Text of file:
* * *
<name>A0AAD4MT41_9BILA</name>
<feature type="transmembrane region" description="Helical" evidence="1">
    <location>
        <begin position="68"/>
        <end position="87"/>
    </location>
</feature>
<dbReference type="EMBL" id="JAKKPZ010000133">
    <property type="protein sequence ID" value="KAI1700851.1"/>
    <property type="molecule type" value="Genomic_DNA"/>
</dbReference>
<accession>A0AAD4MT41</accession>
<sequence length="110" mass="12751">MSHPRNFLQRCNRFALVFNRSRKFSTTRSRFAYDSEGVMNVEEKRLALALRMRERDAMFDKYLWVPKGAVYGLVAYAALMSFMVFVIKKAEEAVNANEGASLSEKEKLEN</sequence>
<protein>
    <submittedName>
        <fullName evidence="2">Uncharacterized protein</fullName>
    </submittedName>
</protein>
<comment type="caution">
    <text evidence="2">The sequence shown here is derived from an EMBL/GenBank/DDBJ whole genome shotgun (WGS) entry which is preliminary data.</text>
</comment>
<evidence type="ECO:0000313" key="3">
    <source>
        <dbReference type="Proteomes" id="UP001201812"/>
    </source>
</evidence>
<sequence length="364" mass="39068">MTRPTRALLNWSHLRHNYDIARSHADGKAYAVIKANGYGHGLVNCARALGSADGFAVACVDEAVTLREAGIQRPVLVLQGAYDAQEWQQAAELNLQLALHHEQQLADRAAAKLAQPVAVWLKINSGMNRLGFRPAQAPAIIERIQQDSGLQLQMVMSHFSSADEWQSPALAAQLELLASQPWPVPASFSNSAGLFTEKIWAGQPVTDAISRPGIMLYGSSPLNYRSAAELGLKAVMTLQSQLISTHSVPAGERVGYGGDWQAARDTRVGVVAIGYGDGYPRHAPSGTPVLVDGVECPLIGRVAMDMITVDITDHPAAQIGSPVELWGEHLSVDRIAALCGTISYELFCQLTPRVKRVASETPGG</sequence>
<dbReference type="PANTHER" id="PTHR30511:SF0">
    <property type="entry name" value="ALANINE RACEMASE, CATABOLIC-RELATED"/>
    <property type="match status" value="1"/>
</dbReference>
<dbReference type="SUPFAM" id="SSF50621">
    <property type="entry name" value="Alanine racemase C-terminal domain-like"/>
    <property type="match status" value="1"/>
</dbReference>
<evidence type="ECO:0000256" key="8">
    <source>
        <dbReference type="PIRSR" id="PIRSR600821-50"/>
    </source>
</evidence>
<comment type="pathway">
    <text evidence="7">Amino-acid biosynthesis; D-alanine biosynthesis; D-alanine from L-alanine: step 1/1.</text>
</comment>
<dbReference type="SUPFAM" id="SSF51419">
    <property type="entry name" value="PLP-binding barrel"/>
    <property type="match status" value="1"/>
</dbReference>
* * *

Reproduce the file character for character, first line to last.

<name>A0AAD4MT41_9BILA</name>
<feature type="transmembrane region" description="Helical" evidence="1">
    <location>
        <begin position="68"/>
        <end position="87"/>
    </location>
</feature>
<dbReference type="EMBL" id="JAKKPZ010000133">
    <property type="protein sequence ID" value="KAI1700851.1"/>
    <property type="molecule type" value="Genomic_DNA"/>
</dbReference>
<accession>A0AAD4MT41</accession>
<sequence length="110" mass="12751">MSHPRNFLQRCNRFALVFNRSRKFSTTRSRFAYDSEGVMNVEEKRLALALRMRERDAMFDKYLWVPKGAVYGLVAYAALMSFMVFVIKKAEEAVNANEGASLSEKEKLEN</sequence>
<protein>
    <submittedName>
        <fullName evidence="2">Uncharacterized protein</fullName>
    </submittedName>
</protein>
<comment type="caution">
    <text evidence="2">The sequence shown here is derived from an EMBL/GenBank/DDBJ whole genome shotgun (WGS) entry which is preliminary data.</text>
</comment>
<evidence type="ECO:0000313" key="3">
    <source>
        <dbReference type="Proteomes" id="UP001201812"/>
    </source>
</evidence>
<sequence length="364" mass="39068">MTRPTRALLNWSHLRHNYDIARSHADGKAYAVIKANGYGHGLVNCARALGSADGFAVACVDEAVTLREAGIQRPVLVLQGAYDAQEWQQAAELNLQLALHHEQQLADRAAAKLAQPVAVWLKINSGMNRLGFRPAQAPAIIERIQQDSGLQLQMVMSHFSSADEWQSPALAAQLELLASQPWPVPASFSNSAGLFTEKIWAGQPVTDAISRPGIMLYGSSPLNYRSAAELGLKAVMTLQSQLISTHSVPAGERVGYGGDWQAARDTRVGVVAIGYGDGYPRHAPSGTPVLVDGVECPLIGRVAMDMITVDITDHPAAQIGSPVELWGEHLSVDRIAALCGTISYELFCQLTPRVKRVASETPGG</sequence>
<dbReference type="PANTHER" id="PTHR30511:SF0">
    <property type="entry name" value="ALANINE RACEMASE, CATABOLIC-RELATED"/>
    <property type="match status" value="1"/>
</dbReference>
<dbReference type="SUPFAM" id="SSF50621">
    <property type="entry name" value="Alanine racemase C-terminal domain-like"/>
    <property type="match status" value="1"/>
</dbReference>
<evidence type="ECO:0000256" key="8">
    <source>
        <dbReference type="PIRSR" id="PIRSR600821-50"/>
    </source>
</evidence>
<comment type="pathway">
    <text evidence="7">Amino-acid biosynthesis; D-alanine biosynthesis; D-alanine from L-alanine: step 1/1.</text>
</comment>
<dbReference type="SUPFAM" id="SSF51419">
    <property type="entry name" value="PLP-binding barrel"/>
    <property type="match status" value="1"/>
</dbReference>